02 Jun Saint Erasmus (Elmo), Bishop and Martyr
Today is the feast day of Saint Erasmus. Ora pro nobis.
The childhood and birthplace of Saint Erasmus (Saint Elmo) is lost to history. In the late third century, we do know that he was appointed bishop of Antioch in Asia Minor, where he led the faithful. When Emperor Diocletian ascended to the throne, widespread persecution of Christians began, and Antioch was not overlooked. Saint Erasmus fled into the mountains of Lebanon, where he undertook an austere life of prayer and fasting, going without food for days at a time. Holy legend tells us that a raven brought him food when he deprived himself for too long. Eventually, however, he was discovered by the soldiers of the emperor and dragged to judgment. (3)
Saint Erasmus is one of the 14 Holy Helpers, a group of saints invoked with special confidence because they have proven themselves efficacious helpers in adversity and difficulties. Other saints identified as Holy Helpers are: Saints Blaise, Catherine of Alexandria, George, Christopher, and others. Saint Erasmus, due to the manner in which he was tortured, is the patron saint of those with stomach or intestinal disorders. Saint Erasmus, under the name Saint Elmo, is also the patron saint of sailors, and the shining lights observed upon his death, continue to be reported by sailors as “Saint Elmo’s fire.” This electrostatic phenomenon has been reported throughout history, from Julius Caesar, to the journals of sailors on Magellan’s voyage around the globe, to the writings of Shakespeare, Melville, and Charles Darwin. (3)
from Mary, Help of Christians, 1908
The pious historians of the early Christian times state, as a rule, only what the saints did and suffered for the Faith, and how they died. They deemed the martyrs’ glorious combat and their victorious entrance into heaven more instructive, and therefore more important, than a lengthy description of their lives.
Hence we know little of the native place and the youth of St. Erasmus, except that at the beginning of the fourth century of the Christian era he was bishop of Antioch in Asia Minor, the city where the name of “Christian” first came into use. When a long and cruel persecution broke out under the Emperor Diocletian, St. Erasmus hid himself in the mountains of the Libanon, and led there, for some years, an austere life of penance and fasting. Finally he was discovered and dragged before the judge.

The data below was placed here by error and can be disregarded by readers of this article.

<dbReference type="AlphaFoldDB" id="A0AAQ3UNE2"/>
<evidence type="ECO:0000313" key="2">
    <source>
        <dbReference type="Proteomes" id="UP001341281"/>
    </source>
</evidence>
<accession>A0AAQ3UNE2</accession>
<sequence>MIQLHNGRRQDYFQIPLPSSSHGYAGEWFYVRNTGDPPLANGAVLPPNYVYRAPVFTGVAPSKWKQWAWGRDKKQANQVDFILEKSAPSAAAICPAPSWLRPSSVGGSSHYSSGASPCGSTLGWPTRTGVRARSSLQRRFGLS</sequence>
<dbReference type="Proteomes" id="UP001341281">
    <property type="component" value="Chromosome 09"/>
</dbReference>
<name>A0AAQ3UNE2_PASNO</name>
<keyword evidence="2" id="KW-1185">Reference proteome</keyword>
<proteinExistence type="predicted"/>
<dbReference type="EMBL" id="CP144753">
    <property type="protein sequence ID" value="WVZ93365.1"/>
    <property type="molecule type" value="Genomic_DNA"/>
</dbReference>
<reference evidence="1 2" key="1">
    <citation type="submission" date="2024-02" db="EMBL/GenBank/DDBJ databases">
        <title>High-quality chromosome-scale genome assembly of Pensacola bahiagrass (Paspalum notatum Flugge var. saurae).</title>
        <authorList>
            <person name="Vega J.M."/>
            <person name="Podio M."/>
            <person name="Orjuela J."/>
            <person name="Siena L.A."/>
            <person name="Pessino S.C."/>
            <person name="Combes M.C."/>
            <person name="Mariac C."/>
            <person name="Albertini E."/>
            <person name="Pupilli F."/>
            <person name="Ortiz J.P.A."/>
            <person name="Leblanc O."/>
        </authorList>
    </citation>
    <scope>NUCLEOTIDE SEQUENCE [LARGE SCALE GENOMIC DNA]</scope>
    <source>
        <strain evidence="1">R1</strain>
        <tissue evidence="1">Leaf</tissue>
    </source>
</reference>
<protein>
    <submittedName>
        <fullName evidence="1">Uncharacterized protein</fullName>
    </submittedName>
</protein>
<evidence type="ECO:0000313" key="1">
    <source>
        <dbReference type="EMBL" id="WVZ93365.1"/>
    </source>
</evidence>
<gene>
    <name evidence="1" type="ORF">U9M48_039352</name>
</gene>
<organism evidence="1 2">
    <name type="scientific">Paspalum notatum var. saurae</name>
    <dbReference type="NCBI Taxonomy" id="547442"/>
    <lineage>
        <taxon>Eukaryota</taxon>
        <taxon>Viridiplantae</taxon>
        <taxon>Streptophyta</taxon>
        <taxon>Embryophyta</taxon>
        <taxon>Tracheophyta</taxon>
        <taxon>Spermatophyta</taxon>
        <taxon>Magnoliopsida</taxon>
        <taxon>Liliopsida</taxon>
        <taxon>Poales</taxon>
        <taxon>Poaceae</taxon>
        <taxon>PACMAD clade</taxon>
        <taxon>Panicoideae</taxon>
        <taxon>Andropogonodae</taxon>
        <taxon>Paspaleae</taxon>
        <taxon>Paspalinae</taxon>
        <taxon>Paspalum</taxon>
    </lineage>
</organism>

At first, persuasions and kindness were employed to induce him to deny the Faith, but when these efforts failed recourse was had to the most cruel torments. He was scourged, and finally cast into a caldron filled with boiling oil, sulphur, and pitch. In this seething mass God preserved him from harm, and by this miracle many spectators were converted to the Faith. Still more enraged thereat, the judge ordered the holy bishop to be thrown into prison and kept there in chains till he died of starvation. But God delivered him, as He had once delivered St. Peter. One night an angel appeared to him and said: “Erasmus, follow me! Thou shalt convert a great many.” Thus far he had led numbers to the Faith by suffering, now he was to convert multitudes as a missionary.
Delivered from prison by the power of God, he went forth into many lands and preached the Faith. Mighty in word and deed, he wrought many miracles and converted great numbers of heathens. At length he came to Italy, where Emperor Maximin persecuted the Christians as fiercely as did Diocletian in the East. As soon as Maximin heard of Erasmus and the conversions effected by his preaching and miracles, he ordered the slaughter of three hundred of the converts. Erasmus himself was most cruelly tortured, but to no purpose. He remained firm. Then cast into prison, he was again liberated by an angel.
At last the hour of deliverance came to this valiant and apostolic confessor and martyr of Christ. He heard a heavenly voice, saying: “Erasmus, come now to the heavenly city and rest in the place which God has prepared for thee with the holy martyrs and prophets. Enjoy now the fruit of thy labor. By thee I was honored in heaven and on earth.” Erasmus, looking toward heaven, saw a splendid crown, and the apostles and prophets welcoming him. He bowed his head, saying: “Receive, O Lord, the soul of thy servant!” and peacefully breathed forth his spirit on June 2, 308. (1,2)